That’s something Jason Balla, Emily Kempf, and Eric McGrady discovered quickly after forming Dehd in 2014. Balla and Kempf are both veterans of Chicago’s increasingly fruitful DIY scene (Balla with Ne-Hi and Earring, Kempf with Vail and formerly with Lala Lala). When they joined forces with first-time drummer Eric McGrady, they discovered they shared a strange and inexplicable chemistry. The music they make — hazy and reverb-drenched, a scuzzy and hyped-up take on surf rock that could only come from the Third Coast — came so intuitively, it made all three feel like they were stewards of something bigger than themselves, even while that very thing is unmistakably drawn from their own personalities. “There’s always been this easy grace about the band because we purely just love doing it,” Balla says of their immediate coherence.

That easy relatability was tested around the time they began working on Water in August 2017, when Balla and Kempf, who had been dating since the band’s inception, went through an agonizing breakup. “Realistically, when you have a breakup, you want to isolate yourself and cut yourself off from one another,” Balla says. Instead, Dehd went on tour. The time in the van did them good, forcing each of them to come to terms with the way they felt about one another — and about the band.

“We processed our breakup through the scope of the band,” Kempf explains, leading them to realize that the music they were making as Dehd was more important than the dissolution of their romantic relationship — and that the musical connection between the three of them was even deeper than they’d imagined. “Every time we write music together or play shows, the chemistry between the three of us seems rare and worth holding on to,” Balla says.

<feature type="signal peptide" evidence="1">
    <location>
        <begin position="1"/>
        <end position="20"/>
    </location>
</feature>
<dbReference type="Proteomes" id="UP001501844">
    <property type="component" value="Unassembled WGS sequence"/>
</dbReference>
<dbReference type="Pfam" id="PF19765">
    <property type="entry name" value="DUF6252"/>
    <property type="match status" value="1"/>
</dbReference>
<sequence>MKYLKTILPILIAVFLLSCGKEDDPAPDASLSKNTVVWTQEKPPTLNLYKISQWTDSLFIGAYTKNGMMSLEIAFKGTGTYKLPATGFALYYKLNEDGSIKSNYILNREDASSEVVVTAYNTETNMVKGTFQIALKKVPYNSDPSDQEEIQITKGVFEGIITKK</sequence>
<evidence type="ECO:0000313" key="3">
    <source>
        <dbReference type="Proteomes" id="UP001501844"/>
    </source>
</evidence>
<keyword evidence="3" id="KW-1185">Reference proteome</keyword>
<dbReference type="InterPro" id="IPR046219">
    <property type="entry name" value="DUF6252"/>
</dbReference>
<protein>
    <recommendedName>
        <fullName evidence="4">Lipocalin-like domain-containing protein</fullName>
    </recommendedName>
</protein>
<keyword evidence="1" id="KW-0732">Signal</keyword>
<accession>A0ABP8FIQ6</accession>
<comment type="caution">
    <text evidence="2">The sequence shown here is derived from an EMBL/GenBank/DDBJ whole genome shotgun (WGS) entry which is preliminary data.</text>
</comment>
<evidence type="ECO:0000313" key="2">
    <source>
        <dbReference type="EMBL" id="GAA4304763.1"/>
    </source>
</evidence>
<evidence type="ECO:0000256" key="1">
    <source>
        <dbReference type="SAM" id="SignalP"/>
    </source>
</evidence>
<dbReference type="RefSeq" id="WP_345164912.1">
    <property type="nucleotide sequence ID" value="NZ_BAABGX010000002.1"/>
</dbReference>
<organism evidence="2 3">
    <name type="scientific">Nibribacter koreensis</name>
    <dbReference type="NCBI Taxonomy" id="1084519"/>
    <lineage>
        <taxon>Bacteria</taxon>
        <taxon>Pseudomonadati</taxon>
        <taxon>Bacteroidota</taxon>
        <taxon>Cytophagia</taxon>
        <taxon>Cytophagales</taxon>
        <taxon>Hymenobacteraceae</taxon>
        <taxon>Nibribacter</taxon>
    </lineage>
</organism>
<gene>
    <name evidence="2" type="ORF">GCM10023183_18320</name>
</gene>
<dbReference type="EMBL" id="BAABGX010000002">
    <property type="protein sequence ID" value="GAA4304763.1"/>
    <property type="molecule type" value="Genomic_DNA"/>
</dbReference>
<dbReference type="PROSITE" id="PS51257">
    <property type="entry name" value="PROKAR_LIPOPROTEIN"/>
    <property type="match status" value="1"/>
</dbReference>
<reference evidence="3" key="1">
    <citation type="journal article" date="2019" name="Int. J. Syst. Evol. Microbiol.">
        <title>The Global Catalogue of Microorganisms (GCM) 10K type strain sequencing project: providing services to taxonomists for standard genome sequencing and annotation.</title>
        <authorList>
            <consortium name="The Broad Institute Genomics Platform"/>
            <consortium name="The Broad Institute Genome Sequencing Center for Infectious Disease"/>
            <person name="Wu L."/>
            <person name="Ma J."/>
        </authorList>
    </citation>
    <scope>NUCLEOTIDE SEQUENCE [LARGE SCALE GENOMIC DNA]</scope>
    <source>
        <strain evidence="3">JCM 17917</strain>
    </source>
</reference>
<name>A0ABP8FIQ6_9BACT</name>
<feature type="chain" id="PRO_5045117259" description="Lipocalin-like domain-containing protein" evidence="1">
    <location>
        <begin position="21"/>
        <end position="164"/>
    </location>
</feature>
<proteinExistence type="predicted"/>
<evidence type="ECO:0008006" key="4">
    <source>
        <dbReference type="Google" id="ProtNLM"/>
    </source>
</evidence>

“I don’t take it for granted,” Kempf adds. “We love each other — in the truest sense of the word ‘love.’”

That might be why Water never comes across as cheap or exploitative, and why it doesn’t rely on any Rumours-esque interband drama for its power. Throughout, both Kempf and Balla — who composed the lion’s share of the material in live improvisation with McGrady in their Chicago practice space — sound fresh and alive, like they’ve each returned from a journey and are here to share what they’ve learned; it’s virtually impossible to imagine them on the opposite sides of a conflict.

In fact, Water finds Dehd’s three members united as they push themselves beyond their natural limits and end up in places they wouldn’t have imagined. Balla’s production incorporates flubbed notes and dropped beats, and it emphasizes he and Kempf’s occasionally strained voices. It’s all animated by the red-lining feel-good spirit of the Velvet Underground’s Loaded and the breezy melodicism of C86-era indie rock, with a dash of the Cramps’ spooky-hop bop courtesy of McGrady’s locomotive drumming.

Which makes Water feel like a different kind of record: It’s at once a mature and grounded look at adult relationships, and a raucous celebration of friendship, and a cracked piece of purely musical bliss. It’s a clear-eyed look at the wild nature of everyday life that’s been spun up in sugary sweet melodies and scratched-crystal sounds. More than anything, it’s the embodiment of Dehd’s m.o. from the start: As Kempf puts it, “Work with what you have and make it magical.”
Venue Information:
Aladdin Theater
3017 SE Milwaukie Ave.
Portland, OR, 97202
http://www.aladdin-theater.com/